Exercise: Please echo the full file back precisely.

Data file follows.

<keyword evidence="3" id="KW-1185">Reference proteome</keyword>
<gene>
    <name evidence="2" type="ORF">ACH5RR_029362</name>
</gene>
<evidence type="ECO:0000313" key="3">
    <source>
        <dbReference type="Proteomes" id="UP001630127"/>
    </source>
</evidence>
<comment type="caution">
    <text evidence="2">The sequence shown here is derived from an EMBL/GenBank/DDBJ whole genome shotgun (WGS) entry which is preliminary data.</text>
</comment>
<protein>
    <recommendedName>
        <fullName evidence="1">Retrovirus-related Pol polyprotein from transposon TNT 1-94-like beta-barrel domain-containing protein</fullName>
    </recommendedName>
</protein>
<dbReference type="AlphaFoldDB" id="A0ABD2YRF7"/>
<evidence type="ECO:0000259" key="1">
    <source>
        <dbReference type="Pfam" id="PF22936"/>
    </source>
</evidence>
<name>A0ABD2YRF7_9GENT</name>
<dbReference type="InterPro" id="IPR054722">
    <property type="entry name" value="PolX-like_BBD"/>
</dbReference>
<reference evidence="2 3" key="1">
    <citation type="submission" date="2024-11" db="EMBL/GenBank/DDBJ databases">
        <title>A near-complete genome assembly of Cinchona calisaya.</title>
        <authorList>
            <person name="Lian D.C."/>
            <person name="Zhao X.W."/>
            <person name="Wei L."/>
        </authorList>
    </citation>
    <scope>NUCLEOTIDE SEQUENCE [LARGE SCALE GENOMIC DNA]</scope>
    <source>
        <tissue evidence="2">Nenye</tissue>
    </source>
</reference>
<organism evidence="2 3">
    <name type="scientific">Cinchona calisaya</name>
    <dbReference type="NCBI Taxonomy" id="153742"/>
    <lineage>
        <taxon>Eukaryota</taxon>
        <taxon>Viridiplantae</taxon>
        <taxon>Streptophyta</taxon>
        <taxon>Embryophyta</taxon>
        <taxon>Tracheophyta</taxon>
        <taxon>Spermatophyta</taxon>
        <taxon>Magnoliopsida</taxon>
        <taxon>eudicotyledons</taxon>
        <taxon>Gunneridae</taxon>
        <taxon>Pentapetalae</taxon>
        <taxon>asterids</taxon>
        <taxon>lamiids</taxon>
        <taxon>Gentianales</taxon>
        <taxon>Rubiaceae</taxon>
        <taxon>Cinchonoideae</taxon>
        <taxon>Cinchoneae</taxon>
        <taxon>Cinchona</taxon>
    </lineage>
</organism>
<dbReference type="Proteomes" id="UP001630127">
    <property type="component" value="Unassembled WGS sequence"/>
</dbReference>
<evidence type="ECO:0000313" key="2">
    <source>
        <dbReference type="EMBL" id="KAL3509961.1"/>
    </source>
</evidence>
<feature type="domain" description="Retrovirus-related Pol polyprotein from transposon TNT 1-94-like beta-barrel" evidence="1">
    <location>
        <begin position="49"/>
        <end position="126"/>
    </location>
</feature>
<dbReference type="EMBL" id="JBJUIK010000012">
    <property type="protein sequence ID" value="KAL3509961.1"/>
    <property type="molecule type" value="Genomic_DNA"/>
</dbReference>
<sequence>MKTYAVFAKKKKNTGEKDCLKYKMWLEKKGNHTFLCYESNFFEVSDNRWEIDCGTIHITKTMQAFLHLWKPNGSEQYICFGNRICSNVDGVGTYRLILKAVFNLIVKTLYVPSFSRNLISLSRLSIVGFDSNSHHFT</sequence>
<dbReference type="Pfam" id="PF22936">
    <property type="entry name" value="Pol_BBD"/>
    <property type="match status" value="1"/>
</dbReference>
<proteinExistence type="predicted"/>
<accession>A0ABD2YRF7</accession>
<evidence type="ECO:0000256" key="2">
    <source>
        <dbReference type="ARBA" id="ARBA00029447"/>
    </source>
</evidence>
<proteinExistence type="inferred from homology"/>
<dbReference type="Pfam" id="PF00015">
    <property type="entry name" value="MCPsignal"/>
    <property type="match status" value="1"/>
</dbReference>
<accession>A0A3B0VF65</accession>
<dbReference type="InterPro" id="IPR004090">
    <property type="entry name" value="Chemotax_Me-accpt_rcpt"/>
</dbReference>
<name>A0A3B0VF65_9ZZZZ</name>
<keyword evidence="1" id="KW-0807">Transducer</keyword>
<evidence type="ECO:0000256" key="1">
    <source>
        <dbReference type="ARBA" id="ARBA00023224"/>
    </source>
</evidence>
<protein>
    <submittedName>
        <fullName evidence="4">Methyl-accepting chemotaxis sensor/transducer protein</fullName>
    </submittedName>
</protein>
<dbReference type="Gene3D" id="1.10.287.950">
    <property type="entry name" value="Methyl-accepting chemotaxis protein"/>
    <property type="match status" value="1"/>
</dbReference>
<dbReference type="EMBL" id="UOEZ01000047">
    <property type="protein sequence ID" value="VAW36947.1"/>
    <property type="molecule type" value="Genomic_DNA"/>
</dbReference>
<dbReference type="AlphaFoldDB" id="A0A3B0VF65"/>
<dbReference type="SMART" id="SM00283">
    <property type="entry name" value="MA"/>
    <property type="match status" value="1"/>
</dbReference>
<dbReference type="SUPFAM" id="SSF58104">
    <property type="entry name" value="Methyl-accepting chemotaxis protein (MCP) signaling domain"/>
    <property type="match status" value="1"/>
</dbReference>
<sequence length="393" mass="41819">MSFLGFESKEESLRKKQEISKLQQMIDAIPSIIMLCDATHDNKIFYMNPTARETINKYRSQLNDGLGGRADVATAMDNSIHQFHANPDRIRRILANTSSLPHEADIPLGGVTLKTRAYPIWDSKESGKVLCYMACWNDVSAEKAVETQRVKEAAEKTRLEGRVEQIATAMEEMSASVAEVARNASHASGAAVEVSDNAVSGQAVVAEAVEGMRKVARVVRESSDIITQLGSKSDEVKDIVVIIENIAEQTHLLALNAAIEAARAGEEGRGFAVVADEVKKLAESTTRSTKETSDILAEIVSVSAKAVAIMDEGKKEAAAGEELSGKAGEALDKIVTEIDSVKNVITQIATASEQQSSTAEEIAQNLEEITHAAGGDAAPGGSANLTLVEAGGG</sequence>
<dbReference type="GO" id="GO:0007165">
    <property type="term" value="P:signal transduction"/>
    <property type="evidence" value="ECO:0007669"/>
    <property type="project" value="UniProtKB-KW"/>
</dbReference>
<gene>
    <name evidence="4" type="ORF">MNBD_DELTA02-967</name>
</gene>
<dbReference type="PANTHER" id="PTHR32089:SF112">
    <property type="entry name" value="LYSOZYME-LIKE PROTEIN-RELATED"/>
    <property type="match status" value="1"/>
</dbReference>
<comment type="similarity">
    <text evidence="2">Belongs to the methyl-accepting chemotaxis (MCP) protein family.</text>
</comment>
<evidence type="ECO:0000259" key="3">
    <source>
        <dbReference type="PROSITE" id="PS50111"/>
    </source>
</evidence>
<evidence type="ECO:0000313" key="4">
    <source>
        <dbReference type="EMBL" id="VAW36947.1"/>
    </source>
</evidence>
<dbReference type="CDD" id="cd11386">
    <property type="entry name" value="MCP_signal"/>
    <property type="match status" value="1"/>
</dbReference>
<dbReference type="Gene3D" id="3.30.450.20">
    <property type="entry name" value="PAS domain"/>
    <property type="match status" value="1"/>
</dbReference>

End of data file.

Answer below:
<keyword evidence="3" id="KW-1185">Reference proteome</keyword>
<gene>
    <name evidence="2" type="ORF">ACH5RR_029362</name>
</gene>
<evidence type="ECO:0000313" key="3">
    <source>
        <dbReference type="Proteomes" id="UP001630127"/>
    </source>
</evidence>
<comment type="caution">
    <text evidence="2">The sequence shown here is derived from an EMBL/GenBank/DDBJ whole genome shotgun (WGS) entry which is preliminary data.</text>
</comment>
<protein>
    <recommendedName>
        <fullName evidence="1">Retrovirus-related Pol polyprotein from transposon TNT 1-94-like beta-barrel domain-containing protein</fullName>
    </recommendedName>
</protein>
<dbReference type="AlphaFoldDB" id="A0ABD2YRF7"/>
<evidence type="ECO:0000259" key="1">
    <source>
        <dbReference type="Pfam" id="PF22936"/>
    </source>
</evidence>
<name>A0ABD2YRF7_9GENT</name>
<dbReference type="InterPro" id="IPR054722">
    <property type="entry name" value="PolX-like_BBD"/>
</dbReference>
<reference evidence="2 3" key="1">
    <citation type="submission" date="2024-11" db="EMBL/GenBank/DDBJ databases">
        <title>A near-complete genome assembly of Cinchona calisaya.</title>
        <authorList>
            <person name="Lian D.C."/>
            <person name="Zhao X.W."/>
            <person name="Wei L."/>
        </authorList>
    </citation>
    <scope>NUCLEOTIDE SEQUENCE [LARGE SCALE GENOMIC DNA]</scope>
    <source>
        <tissue evidence="2">Nenye</tissue>
    </source>
</reference>
<organism evidence="2 3">
    <name type="scientific">Cinchona calisaya</name>
    <dbReference type="NCBI Taxonomy" id="153742"/>
    <lineage>
        <taxon>Eukaryota</taxon>
        <taxon>Viridiplantae</taxon>
        <taxon>Streptophyta</taxon>
        <taxon>Embryophyta</taxon>
        <taxon>Tracheophyta</taxon>
        <taxon>Spermatophyta</taxon>
        <taxon>Magnoliopsida</taxon>
        <taxon>eudicotyledons</taxon>
        <taxon>Gunneridae</taxon>
        <taxon>Pentapetalae</taxon>
        <taxon>asterids</taxon>
        <taxon>lamiids</taxon>
        <taxon>Gentianales</taxon>
        <taxon>Rubiaceae</taxon>
        <taxon>Cinchonoideae</taxon>
        <taxon>Cinchoneae</taxon>
        <taxon>Cinchona</taxon>
    </lineage>
</organism>
<dbReference type="Proteomes" id="UP001630127">
    <property type="component" value="Unassembled WGS sequence"/>
</dbReference>
<evidence type="ECO:0000313" key="2">
    <source>
        <dbReference type="EMBL" id="KAL3509961.1"/>
    </source>
</evidence>
<feature type="domain" description="Retrovirus-related Pol polyprotein from transposon TNT 1-94-like beta-barrel" evidence="1">
    <location>
        <begin position="49"/>
        <end position="126"/>
    </location>
</feature>
<dbReference type="EMBL" id="JBJUIK010000012">
    <property type="protein sequence ID" value="KAL3509961.1"/>
    <property type="molecule type" value="Genomic_DNA"/>
</dbReference>
<sequence>MKTYAVFAKKKKNTGEKDCLKYKMWLEKKGNHTFLCYESNFFEVSDNRWEIDCGTIHITKTMQAFLHLWKPNGSEQYICFGNRICSNVDGVGTYRLILKAVFNLIVKTLYVPSFSRNLISLSRLSIVGFDSNSHHFT</sequence>
<dbReference type="Pfam" id="PF22936">
    <property type="entry name" value="Pol_BBD"/>
    <property type="match status" value="1"/>
</dbReference>
<proteinExistence type="predicted"/>
<accession>A0ABD2YRF7</accession>
<evidence type="ECO:0000256" key="2">
    <source>
        <dbReference type="ARBA" id="ARBA00029447"/>
    </source>
</evidence>
<proteinExistence type="inferred from homology"/>
<dbReference type="Pfam" id="PF00015">
    <property type="entry name" value="MCPsignal"/>
    <property type="match status" value="1"/>
</dbReference>
<accession>A0A3B0VF65</accession>
<dbReference type="InterPro" id="IPR004090">
    <property type="entry name" value="Chemotax_Me-accpt_rcpt"/>
</dbReference>
<name>A0A3B0VF65_9ZZZZ</name>
<keyword evidence="1" id="KW-0807">Transducer</keyword>
<evidence type="ECO:0000256" key="1">
    <source>
        <dbReference type="ARBA" id="ARBA00023224"/>
    </source>
</evidence>
<protein>
    <submittedName>
        <fullName evidence="4">Methyl-accepting chemotaxis sensor/transducer protein</fullName>
    </submittedName>
</protein>
<dbReference type="Gene3D" id="1.10.287.950">
    <property type="entry name" value="Methyl-accepting chemotaxis protein"/>
    <property type="match status" value="1"/>
</dbReference>
<dbReference type="EMBL" id="UOEZ01000047">
    <property type="protein sequence ID" value="VAW36947.1"/>
    <property type="molecule type" value="Genomic_DNA"/>
</dbReference>
<dbReference type="AlphaFoldDB" id="A0A3B0VF65"/>
<dbReference type="SMART" id="SM00283">
    <property type="entry name" value="MA"/>
    <property type="match status" value="1"/>
</dbReference>
<dbReference type="SUPFAM" id="SSF58104">
    <property type="entry name" value="Methyl-accepting chemotaxis protein (MCP) signaling domain"/>
    <property type="match status" value="1"/>
</dbReference>
<sequence length="393" mass="41819">MSFLGFESKEESLRKKQEISKLQQMIDAIPSIIMLCDATHDNKIFYMNPTARETINKYRSQLNDGLGGRADVATAMDNSIHQFHANPDRIRRILANTSSLPHEADIPLGGVTLKTRAYPIWDSKESGKVLCYMACWNDVSAEKAVETQRVKEAAEKTRLEGRVEQIATAMEEMSASVAEVARNASHASGAAVEVSDNAVSGQAVVAEAVEGMRKVARVVRESSDIITQLGSKSDEVKDIVVIIENIAEQTHLLALNAAIEAARAGEEGRGFAVVADEVKKLAESTTRSTKETSDILAEIVSVSAKAVAIMDEGKKEAAAGEELSGKAGEALDKIVTEIDSVKNVITQIATASEQQSSTAEEIAQNLEEITHAAGGDAAPGGSANLTLVEAGGG</sequence>
<dbReference type="GO" id="GO:0007165">
    <property type="term" value="P:signal transduction"/>
    <property type="evidence" value="ECO:0007669"/>
    <property type="project" value="UniProtKB-KW"/>
</dbReference>
<gene>
    <name evidence="4" type="ORF">MNBD_DELTA02-967</name>
</gene>
<dbReference type="PANTHER" id="PTHR32089:SF112">
    <property type="entry name" value="LYSOZYME-LIKE PROTEIN-RELATED"/>
    <property type="match status" value="1"/>
</dbReference>
<comment type="similarity">
    <text evidence="2">Belongs to the methyl-accepting chemotaxis (MCP) protein family.</text>
</comment>
<evidence type="ECO:0000259" key="3">
    <source>
        <dbReference type="PROSITE" id="PS50111"/>
    </source>
</evidence>
<evidence type="ECO:0000313" key="4">
    <source>
        <dbReference type="EMBL" id="VAW36947.1"/>
    </source>
</evidence>
<dbReference type="CDD" id="cd11386">
    <property type="entry name" value="MCP_signal"/>
    <property type="match status" value="1"/>
</dbReference>
<dbReference type="Gene3D" id="3.30.450.20">
    <property type="entry name" value="PAS domain"/>
    <property type="match status" value="1"/>
</dbReference>